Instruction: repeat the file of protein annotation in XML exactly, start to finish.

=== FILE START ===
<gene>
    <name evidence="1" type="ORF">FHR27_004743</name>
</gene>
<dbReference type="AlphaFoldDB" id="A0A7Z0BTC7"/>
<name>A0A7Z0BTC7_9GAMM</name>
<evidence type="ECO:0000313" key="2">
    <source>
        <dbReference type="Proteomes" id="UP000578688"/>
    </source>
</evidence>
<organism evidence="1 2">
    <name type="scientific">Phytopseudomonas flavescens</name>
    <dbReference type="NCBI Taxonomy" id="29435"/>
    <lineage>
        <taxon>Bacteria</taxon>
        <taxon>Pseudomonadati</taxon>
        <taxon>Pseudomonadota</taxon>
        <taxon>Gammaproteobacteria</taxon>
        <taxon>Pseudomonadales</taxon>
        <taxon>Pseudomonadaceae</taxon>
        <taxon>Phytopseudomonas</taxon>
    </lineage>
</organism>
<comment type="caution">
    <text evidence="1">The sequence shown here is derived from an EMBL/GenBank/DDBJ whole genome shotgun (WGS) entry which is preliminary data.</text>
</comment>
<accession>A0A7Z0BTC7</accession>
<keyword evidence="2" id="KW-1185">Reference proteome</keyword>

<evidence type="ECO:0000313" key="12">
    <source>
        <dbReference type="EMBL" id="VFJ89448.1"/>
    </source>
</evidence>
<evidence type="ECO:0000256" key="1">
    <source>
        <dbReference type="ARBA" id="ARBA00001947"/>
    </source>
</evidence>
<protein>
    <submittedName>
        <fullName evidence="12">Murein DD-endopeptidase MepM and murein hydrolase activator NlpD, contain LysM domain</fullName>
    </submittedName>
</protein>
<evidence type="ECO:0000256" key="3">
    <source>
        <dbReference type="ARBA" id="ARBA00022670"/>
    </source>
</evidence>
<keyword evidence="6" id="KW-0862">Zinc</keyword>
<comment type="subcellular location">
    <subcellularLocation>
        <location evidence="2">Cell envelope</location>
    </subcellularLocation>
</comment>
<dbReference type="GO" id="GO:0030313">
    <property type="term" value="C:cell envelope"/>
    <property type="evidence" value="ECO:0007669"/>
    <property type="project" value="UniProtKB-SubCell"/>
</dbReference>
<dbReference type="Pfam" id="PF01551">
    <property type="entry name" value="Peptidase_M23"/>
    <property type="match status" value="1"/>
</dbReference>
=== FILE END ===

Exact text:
<gene>
    <name evidence="1" type="ORF">FHR27_004743</name>
</gene>
<dbReference type="AlphaFoldDB" id="A0A7Z0BTC7"/>
<name>A0A7Z0BTC7_9GAMM</name>
<evidence type="ECO:0000313" key="2">
    <source>
        <dbReference type="Proteomes" id="UP000578688"/>
    </source>
</evidence>
<organism evidence="1 2">
    <name type="scientific">Phytopseudomonas flavescens</name>
    <dbReference type="NCBI Taxonomy" id="29435"/>
    <lineage>
        <taxon>Bacteria</taxon>
        <taxon>Pseudomonadati</taxon>
        <taxon>Pseudomonadota</taxon>
        <taxon>Gammaproteobacteria</taxon>
        <taxon>Pseudomonadales</taxon>
        <taxon>Pseudomonadaceae</taxon>
        <taxon>Phytopseudomonas</taxon>
    </lineage>
</organism>
<comment type="caution">
    <text evidence="1">The sequence shown here is derived from an EMBL/GenBank/DDBJ whole genome shotgun (WGS) entry which is preliminary data.</text>
</comment>
<accession>A0A7Z0BTC7</accession>
<keyword evidence="2" id="KW-1185">Reference proteome</keyword>

<evidence type="ECO:0000313" key="12">
    <source>
        <dbReference type="EMBL" id="VFJ89448.1"/>
    </source>
</evidence>
<evidence type="ECO:0000256" key="1">
    <source>
        <dbReference type="ARBA" id="ARBA00001947"/>
    </source>
</evidence>
<protein>
    <submittedName>
        <fullName evidence="12">Murein DD-endopeptidase MepM and murein hydrolase activator NlpD, contain LysM domain</fullName>
    </submittedName>
</protein>
<evidence type="ECO:0000256" key="3">
    <source>
        <dbReference type="ARBA" id="ARBA00022670"/>
    </source>
</evidence>
<keyword evidence="6" id="KW-0862">Zinc</keyword>
<comment type="subcellular location">
    <subcellularLocation>
        <location evidence="2">Cell envelope</location>
    </subcellularLocation>
</comment>
<dbReference type="GO" id="GO:0030313">
    <property type="term" value="C:cell envelope"/>
    <property type="evidence" value="ECO:0007669"/>
    <property type="project" value="UniProtKB-SubCell"/>
</dbReference>
<dbReference type="Pfam" id="PF01551">
    <property type="entry name" value="Peptidase_M23"/>
    <property type="match status" value="1"/>
</dbReference>